How China turned India into a hub for poaching of endangered mammal pangolin
The increasing demand in China for pangolin scales, known for their aphrodisiac and medicinal value, is threatening the existence of the endangered mammals in central India.india Updated: Feb 28, 2017 19:41 IST
The increasing demand in China for pangolin scales, known for their aphrodisiac and medicinal value, is threatening the existence of the endangered mammals in central India.
According to sources, international smugglers have been targeting pangolins in Madhya Pradesh through conduits – mostly forest dwellers – despite anti-poaching initiatives undertaken by state law enforcement agencies. This has resulted in many illegal hunters ending up in traps set by wildlife officials, enabling the authorities to identify a multilayered poaching network spread across 10 states in the country.
The MP forest department, which created a special task force (STF) in March 2015 to bust the network, has arrested 122 people from 10 states so far. For the first time, it has also pushed Interpol to issue a red-corner notice against an international Pangolin poacher who jumped bail. Jaiy Tamang, who hails from Lhasa in Tibet, is yet to be re-arrested.
The STF investigation has revealed that the poachers have established three major routes for smuggling pangolins from central India to China – the first through Uttar Pradesh-Nepal-Tibet, the second through Kolkata-Manipur-Mizoram-Myanmar-Laos, and the third (still upcoming route) through Uttarakhand to Tibet.
State STF (wildlife crime) in-charge Ritesh Sirothia said consignments of pangolin scales that enter Nepal through Bhairawa and Nepalganj are shipped to Xigazê in Tibet, from where they are sent to China. “In the Northeast, smuggling of pangolin scales to China happens through Churachandpur district of Manipur, and Kolasib and Champhai districts of Mizoram. From there, the consignments are smuggled to Mandalay in Myanmar, and finally to the Golden Triangle (the tri-junction of Myanmar, Laos and Thailand),” he said.
According to STF officials, local poachers are paid anywhere between Rs 2,000 and Rs 5,000 for a kg of pangolin scales. While suppliers from the districts get Rs 5,000 to Rs 8,000 for the same amount of contraband, the rate goes up as the load moves forward – with middlemen in Kolkata earning Rs 8,000 to Rs 15,000 and traffickers at the border getting Rs 35,000 to Rs 40,000. Once the scales reach China, they cost around $2,500 a kg (or Rs 1.6 lakh). Incidentally, the price of pangolin scales in China was just $1,000 (Rs 66,000) in 2015. The steep hike in price has been attributed to the sharp increase in demand, but reduction of supply due to a slump in number of pangolins in the wild.
The racket first came to light on September 21, 2014, when five people were caught in Madhya Pradesh’s Balaghat district with three kg of pangolin scales. The next day, a man called Jamal Iqbal was apprehended with 43 kg of Pangolin scales near the Chhindwara-Maharashtra border. It was Jamal who informed STF interrogators about the extent of India’s poaching network. Following this, the state forest department constituted the STF with Ritesh Sirothia as its head in March 2015.
Of eight pangolin species found across the globe, two are found in IndiaThe bigger Indian pangolin (manis crassicaudata) is found in most states, while the smaller Chinese pangolin (manis pentadactyla) is found in the northeast.The Chinese pangolin is listed as "critically endangered", while the Indian pangolin is listed as "endangered" on the IUCN Red List of Threatened Species.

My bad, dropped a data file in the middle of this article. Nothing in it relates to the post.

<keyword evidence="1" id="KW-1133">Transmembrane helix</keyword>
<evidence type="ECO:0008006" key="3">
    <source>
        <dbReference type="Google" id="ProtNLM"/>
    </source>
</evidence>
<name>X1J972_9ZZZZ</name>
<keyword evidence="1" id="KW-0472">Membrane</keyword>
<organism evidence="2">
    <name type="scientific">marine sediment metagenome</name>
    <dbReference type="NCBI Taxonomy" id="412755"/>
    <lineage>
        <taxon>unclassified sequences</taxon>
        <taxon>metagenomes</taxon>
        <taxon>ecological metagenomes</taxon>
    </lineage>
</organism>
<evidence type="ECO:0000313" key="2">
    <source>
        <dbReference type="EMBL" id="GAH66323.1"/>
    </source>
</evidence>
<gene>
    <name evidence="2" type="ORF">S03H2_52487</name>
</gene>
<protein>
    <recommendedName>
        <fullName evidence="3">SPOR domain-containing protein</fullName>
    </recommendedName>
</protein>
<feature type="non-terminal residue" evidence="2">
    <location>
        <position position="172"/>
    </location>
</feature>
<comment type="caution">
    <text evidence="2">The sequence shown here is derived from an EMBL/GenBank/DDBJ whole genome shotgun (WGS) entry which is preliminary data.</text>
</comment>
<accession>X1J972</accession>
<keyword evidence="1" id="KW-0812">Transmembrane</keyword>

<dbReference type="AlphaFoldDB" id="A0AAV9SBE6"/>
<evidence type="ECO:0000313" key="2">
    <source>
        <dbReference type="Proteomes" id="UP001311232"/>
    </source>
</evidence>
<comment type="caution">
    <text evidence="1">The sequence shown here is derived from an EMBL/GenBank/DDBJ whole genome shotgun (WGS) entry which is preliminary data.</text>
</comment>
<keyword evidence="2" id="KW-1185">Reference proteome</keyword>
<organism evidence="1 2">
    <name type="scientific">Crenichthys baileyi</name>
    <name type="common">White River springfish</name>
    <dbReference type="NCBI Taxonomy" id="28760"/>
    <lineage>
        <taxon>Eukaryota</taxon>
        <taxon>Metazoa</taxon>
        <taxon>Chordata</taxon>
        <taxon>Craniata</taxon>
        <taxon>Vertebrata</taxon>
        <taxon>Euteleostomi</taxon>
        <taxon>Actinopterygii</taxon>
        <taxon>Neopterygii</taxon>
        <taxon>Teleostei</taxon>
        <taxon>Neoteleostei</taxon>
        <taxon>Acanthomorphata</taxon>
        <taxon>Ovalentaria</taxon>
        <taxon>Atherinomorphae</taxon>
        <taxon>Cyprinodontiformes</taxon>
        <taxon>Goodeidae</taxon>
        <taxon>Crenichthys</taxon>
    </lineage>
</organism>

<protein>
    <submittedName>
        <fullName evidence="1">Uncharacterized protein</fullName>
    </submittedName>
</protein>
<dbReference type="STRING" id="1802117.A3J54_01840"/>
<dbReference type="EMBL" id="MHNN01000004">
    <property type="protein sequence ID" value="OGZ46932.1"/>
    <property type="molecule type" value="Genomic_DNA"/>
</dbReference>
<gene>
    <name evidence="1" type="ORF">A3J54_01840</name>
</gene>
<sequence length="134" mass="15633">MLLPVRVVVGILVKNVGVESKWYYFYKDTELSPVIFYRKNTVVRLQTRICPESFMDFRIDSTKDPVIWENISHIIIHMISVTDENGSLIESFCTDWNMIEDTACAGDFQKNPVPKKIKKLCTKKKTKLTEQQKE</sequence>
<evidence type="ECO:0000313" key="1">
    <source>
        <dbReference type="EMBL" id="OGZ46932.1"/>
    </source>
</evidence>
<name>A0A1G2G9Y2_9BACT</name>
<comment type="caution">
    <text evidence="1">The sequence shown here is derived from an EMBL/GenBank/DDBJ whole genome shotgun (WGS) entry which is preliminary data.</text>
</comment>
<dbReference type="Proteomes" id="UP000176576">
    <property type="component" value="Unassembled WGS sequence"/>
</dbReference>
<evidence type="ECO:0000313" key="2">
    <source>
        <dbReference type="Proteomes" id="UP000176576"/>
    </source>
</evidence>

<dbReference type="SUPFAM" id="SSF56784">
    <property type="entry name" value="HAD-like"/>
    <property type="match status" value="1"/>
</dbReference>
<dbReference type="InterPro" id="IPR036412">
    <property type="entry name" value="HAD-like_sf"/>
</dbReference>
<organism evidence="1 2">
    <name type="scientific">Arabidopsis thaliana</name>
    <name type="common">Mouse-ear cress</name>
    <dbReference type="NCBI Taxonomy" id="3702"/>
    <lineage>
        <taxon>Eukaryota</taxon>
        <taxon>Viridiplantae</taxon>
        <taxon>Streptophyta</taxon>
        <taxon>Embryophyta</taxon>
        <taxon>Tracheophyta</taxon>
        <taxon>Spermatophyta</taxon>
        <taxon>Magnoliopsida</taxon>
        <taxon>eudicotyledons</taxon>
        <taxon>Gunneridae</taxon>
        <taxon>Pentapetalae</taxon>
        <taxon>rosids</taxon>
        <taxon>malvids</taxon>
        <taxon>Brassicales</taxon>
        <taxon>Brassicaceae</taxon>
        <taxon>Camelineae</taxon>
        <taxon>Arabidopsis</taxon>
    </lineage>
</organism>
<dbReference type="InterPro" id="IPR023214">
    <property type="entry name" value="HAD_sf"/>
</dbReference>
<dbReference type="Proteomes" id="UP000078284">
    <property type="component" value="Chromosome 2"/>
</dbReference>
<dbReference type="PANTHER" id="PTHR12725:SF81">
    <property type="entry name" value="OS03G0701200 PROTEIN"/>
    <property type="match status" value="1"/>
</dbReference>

Sirothia said his team had to chase leads as far as the Northeast, Delhi, Myanmar and Nepal to unravel the various layers of the network. “Till now, we have traversed nearly 40,000 to 50,000 km in 10 states, and booked 122 people for pangolin poaching,” he said.
A poacher arrested in Hoshangabad last summer had revealed that illegal operators even use postal services to send pangolin scales to Kolkata, he added. RP Singh, additional principal chief conservator for forests, told HT that the demand for pangolin scales has gone up considerably. “However, we have done a lot to check it,” he said.
While five of the 122 arrested poachers are still in jail, the rest have been released on bail.
Madhya Pradesh, which has 12.44% forest cover, probably accounts for one of the highest pangolin populations in India.
Naturally, this makes the state a hot target for poachers catering to Chinese markets – which see the scales as a medical aid to treat issues such as impotence, asthma, reproductive problems and reduced lactation.
According to certain observers, Chinese couples keen on having a second baby – thanks to a new government policy of allowing couples to have two children – may also be fuelling the demand for pangolin scales. Besides this, STF officials believe the wildlife product is blended with party drugs for extra potency.
Pangolins found in central India are bigger than their Chinese counterparts.
Pangolin expert Rajesh Kumar Mohapatra said that nearly 2,000 pangolins were killed between 2009 and 2014, going by the 5,913 kg of scales seized during that period.
“Our research shows while the number of seizures is increasing, the volume of seized scales is declining. This is a clear indication that the population of Pangolins is decreasing in India,” said Mohapatra, who is also a member of the International Union for Conservation of Nature’s Pangolin Specialist Group.
Considered as “one of the most trafficked mammals in the world”, the shy solitary animal is listed in schedule 1 of the Wildlife Protection Act-1972.